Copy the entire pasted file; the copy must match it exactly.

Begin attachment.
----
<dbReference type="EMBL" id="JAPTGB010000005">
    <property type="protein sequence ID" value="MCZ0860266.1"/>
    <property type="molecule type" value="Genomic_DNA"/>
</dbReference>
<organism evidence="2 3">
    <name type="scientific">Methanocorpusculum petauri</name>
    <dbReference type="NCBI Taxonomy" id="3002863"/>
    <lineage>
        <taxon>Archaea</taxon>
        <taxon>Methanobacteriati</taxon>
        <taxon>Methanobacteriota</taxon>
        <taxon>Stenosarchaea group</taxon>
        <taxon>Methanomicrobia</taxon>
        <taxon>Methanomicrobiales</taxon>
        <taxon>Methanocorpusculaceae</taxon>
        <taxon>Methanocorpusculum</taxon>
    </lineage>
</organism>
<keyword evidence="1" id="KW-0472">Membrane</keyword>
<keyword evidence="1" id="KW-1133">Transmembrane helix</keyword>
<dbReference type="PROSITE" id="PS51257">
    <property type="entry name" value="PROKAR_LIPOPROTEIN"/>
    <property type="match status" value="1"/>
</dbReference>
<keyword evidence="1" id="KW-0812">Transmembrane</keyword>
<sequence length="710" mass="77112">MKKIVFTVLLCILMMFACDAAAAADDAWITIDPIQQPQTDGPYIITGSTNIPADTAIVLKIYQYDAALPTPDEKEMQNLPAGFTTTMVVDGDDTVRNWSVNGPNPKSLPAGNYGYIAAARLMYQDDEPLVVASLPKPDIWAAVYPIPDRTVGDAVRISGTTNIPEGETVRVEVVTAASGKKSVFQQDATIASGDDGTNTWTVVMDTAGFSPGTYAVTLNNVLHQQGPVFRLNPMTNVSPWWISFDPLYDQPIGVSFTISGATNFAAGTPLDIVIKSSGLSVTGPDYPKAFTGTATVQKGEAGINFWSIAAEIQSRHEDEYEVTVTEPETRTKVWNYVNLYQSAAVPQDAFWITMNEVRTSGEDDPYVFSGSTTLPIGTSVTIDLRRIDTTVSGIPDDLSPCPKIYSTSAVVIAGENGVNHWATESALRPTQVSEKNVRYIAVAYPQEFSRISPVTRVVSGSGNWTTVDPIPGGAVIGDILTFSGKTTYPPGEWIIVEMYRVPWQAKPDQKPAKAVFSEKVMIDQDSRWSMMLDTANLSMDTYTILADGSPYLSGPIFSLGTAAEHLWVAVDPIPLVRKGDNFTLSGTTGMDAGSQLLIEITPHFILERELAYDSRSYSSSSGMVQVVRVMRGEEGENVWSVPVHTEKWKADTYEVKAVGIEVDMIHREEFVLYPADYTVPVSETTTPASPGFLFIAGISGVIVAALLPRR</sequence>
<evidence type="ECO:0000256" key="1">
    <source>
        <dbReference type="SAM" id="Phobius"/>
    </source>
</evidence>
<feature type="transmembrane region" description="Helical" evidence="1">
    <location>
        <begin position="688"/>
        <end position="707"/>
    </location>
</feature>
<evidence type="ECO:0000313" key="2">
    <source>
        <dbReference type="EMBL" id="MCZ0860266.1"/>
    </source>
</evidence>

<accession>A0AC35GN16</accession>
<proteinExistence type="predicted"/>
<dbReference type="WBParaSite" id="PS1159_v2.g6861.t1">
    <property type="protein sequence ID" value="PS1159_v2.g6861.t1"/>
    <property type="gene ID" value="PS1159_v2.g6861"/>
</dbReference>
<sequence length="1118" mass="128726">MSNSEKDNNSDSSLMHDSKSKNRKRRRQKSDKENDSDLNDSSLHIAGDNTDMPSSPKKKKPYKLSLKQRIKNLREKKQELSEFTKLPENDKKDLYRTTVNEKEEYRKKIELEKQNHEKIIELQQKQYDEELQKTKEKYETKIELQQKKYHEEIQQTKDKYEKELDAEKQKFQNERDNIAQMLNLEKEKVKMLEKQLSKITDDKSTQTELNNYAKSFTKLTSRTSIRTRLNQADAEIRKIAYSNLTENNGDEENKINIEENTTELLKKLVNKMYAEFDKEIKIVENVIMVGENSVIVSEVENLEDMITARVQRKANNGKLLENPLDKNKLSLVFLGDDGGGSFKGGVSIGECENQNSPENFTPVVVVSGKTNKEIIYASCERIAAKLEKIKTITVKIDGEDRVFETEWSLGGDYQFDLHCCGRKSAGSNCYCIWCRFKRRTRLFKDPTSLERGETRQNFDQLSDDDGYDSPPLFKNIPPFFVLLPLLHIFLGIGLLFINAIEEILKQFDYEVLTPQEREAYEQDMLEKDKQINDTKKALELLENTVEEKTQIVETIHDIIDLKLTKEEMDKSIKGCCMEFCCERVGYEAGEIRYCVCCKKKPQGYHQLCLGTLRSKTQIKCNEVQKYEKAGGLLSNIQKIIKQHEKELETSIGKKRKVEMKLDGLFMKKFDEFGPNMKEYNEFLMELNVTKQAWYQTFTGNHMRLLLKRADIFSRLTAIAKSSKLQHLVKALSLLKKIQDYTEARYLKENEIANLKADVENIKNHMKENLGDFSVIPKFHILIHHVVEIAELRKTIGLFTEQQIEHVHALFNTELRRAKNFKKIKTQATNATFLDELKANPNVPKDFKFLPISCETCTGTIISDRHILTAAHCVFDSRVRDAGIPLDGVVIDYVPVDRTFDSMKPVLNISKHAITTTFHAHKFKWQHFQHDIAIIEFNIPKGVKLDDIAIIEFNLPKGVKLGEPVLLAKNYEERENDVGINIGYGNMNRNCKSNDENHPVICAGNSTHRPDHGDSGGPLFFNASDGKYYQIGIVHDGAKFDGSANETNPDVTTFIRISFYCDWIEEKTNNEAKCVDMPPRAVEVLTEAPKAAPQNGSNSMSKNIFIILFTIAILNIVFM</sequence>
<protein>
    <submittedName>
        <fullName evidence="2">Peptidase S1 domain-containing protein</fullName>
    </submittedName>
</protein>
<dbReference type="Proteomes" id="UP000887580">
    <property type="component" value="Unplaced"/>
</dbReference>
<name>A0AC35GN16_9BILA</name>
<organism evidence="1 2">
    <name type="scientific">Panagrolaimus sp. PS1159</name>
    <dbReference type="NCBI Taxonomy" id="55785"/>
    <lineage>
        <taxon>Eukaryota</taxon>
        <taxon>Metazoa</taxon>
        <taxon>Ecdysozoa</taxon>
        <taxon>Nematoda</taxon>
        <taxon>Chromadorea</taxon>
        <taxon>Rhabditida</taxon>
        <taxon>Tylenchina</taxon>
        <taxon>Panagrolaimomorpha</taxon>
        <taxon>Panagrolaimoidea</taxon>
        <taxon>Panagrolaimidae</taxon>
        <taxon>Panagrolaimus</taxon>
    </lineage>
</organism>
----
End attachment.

<dbReference type="EMBL" id="JAPTGB010000005">
    <property type="protein sequence ID" value="MCZ0860266.1"/>
    <property type="molecule type" value="Genomic_DNA"/>
</dbReference>
<organism evidence="2 3">
    <name type="scientific">Methanocorpusculum petauri</name>
    <dbReference type="NCBI Taxonomy" id="3002863"/>
    <lineage>
        <taxon>Archaea</taxon>
        <taxon>Methanobacteriati</taxon>
        <taxon>Methanobacteriota</taxon>
        <taxon>Stenosarchaea group</taxon>
        <taxon>Methanomicrobia</taxon>
        <taxon>Methanomicrobiales</taxon>
        <taxon>Methanocorpusculaceae</taxon>
        <taxon>Methanocorpusculum</taxon>
    </lineage>
</organism>
<keyword evidence="1" id="KW-0472">Membrane</keyword>
<keyword evidence="1" id="KW-1133">Transmembrane helix</keyword>
<dbReference type="PROSITE" id="PS51257">
    <property type="entry name" value="PROKAR_LIPOPROTEIN"/>
    <property type="match status" value="1"/>
</dbReference>
<keyword evidence="1" id="KW-0812">Transmembrane</keyword>
<sequence length="710" mass="77112">MKKIVFTVLLCILMMFACDAAAAADDAWITIDPIQQPQTDGPYIITGSTNIPADTAIVLKIYQYDAALPTPDEKEMQNLPAGFTTTMVVDGDDTVRNWSVNGPNPKSLPAGNYGYIAAARLMYQDDEPLVVASLPKPDIWAAVYPIPDRTVGDAVRISGTTNIPEGETVRVEVVTAASGKKSVFQQDATIASGDDGTNTWTVVMDTAGFSPGTYAVTLNNVLHQQGPVFRLNPMTNVSPWWISFDPLYDQPIGVSFTISGATNFAAGTPLDIVIKSSGLSVTGPDYPKAFTGTATVQKGEAGINFWSIAAEIQSRHEDEYEVTVTEPETRTKVWNYVNLYQSAAVPQDAFWITMNEVRTSGEDDPYVFSGSTTLPIGTSVTIDLRRIDTTVSGIPDDLSPCPKIYSTSAVVIAGENGVNHWATESALRPTQVSEKNVRYIAVAYPQEFSRISPVTRVVSGSGNWTTVDPIPGGAVIGDILTFSGKTTYPPGEWIIVEMYRVPWQAKPDQKPAKAVFSEKVMIDQDSRWSMMLDTANLSMDTYTILADGSPYLSGPIFSLGTAAEHLWVAVDPIPLVRKGDNFTLSGTTGMDAGSQLLIEITPHFILERELAYDSRSYSSSSGMVQVVRVMRGEEGENVWSVPVHTEKWKADTYEVKAVGIEVDMIHREEFVLYPADYTVPVSETTTPASPGFLFIAGISGVIVAALLPRR</sequence>
<evidence type="ECO:0000256" key="1">
    <source>
        <dbReference type="SAM" id="Phobius"/>
    </source>
</evidence>
<feature type="transmembrane region" description="Helical" evidence="1">
    <location>
        <begin position="688"/>
        <end position="707"/>
    </location>
</feature>
<evidence type="ECO:0000313" key="2">
    <source>
        <dbReference type="EMBL" id="MCZ0860266.1"/>
    </source>
</evidence>

<accession>A0AC35GN16</accession>
<proteinExistence type="predicted"/>
<dbReference type="WBParaSite" id="PS1159_v2.g6861.t1">
    <property type="protein sequence ID" value="PS1159_v2.g6861.t1"/>
    <property type="gene ID" value="PS1159_v2.g6861"/>
</dbReference>
<sequence length="1118" mass="128726">MSNSEKDNNSDSSLMHDSKSKNRKRRRQKSDKENDSDLNDSSLHIAGDNTDMPSSPKKKKPYKLSLKQRIKNLREKKQELSEFTKLPENDKKDLYRTTVNEKEEYRKKIELEKQNHEKIIELQQKQYDEELQKTKEKYETKIELQQKKYHEEIQQTKDKYEKELDAEKQKFQNERDNIAQMLNLEKEKVKMLEKQLSKITDDKSTQTELNNYAKSFTKLTSRTSIRTRLNQADAEIRKIAYSNLTENNGDEENKINIEENTTELLKKLVNKMYAEFDKEIKIVENVIMVGENSVIVSEVENLEDMITARVQRKANNGKLLENPLDKNKLSLVFLGDDGGGSFKGGVSIGECENQNSPENFTPVVVVSGKTNKEIIYASCERIAAKLEKIKTITVKIDGEDRVFETEWSLGGDYQFDLHCCGRKSAGSNCYCIWCRFKRRTRLFKDPTSLERGETRQNFDQLSDDDGYDSPPLFKNIPPFFVLLPLLHIFLGIGLLFINAIEEILKQFDYEVLTPQEREAYEQDMLEKDKQINDTKKALELLENTVEEKTQIVETIHDIIDLKLTKEEMDKSIKGCCMEFCCERVGYEAGEIRYCVCCKKKPQGYHQLCLGTLRSKTQIKCNEVQKYEKAGGLLSNIQKIIKQHEKELETSIGKKRKVEMKLDGLFMKKFDEFGPNMKEYNEFLMELNVTKQAWYQTFTGNHMRLLLKRADIFSRLTAIAKSSKLQHLVKALSLLKKIQDYTEARYLKENEIANLKADVENIKNHMKENLGDFSVIPKFHILIHHVVEIAELRKTIGLFTEQQIEHVHALFNTELRRAKNFKKIKTQATNATFLDELKANPNVPKDFKFLPISCETCTGTIISDRHILTAAHCVFDSRVRDAGIPLDGVVIDYVPVDRTFDSMKPVLNISKHAITTTFHAHKFKWQHFQHDIAIIEFNIPKGVKLDDIAIIEFNLPKGVKLGEPVLLAKNYEERENDVGINIGYGNMNRNCKSNDENHPVICAGNSTHRPDHGDSGGPLFFNASDGKYYQIGIVHDGAKFDGSANETNPDVTTFIRISFYCDWIEEKTNNEAKCVDMPPRAVEVLTEAPKAAPQNGSNSMSKNIFIILFTIAILNIVFM</sequence>
<protein>
    <submittedName>
        <fullName evidence="2">Peptidase S1 domain-containing protein</fullName>
    </submittedName>
</protein>
<dbReference type="Proteomes" id="UP000887580">
    <property type="component" value="Unplaced"/>
</dbReference>
<name>A0AC35GN16_9BILA</name>
<organism evidence="1 2">
    <name type="scientific">Panagrolaimus sp. PS1159</name>
    <dbReference type="NCBI Taxonomy" id="55785"/>
    <lineage>
        <taxon>Eukaryota</taxon>
        <taxon>Metazoa</taxon>
        <taxon>Ecdysozoa</taxon>
        <taxon>Nematoda</taxon>
        <taxon>Chromadorea</taxon>
        <taxon>Rhabditida</taxon>
        <taxon>Tylenchina</taxon>
        <taxon>Panagrolaimomorpha</taxon>
        <taxon>Panagrolaimoidea</taxon>
        <taxon>Panagrolaimidae</taxon>
        <taxon>Panagrolaimus</taxon>
    </lineage>
</organism>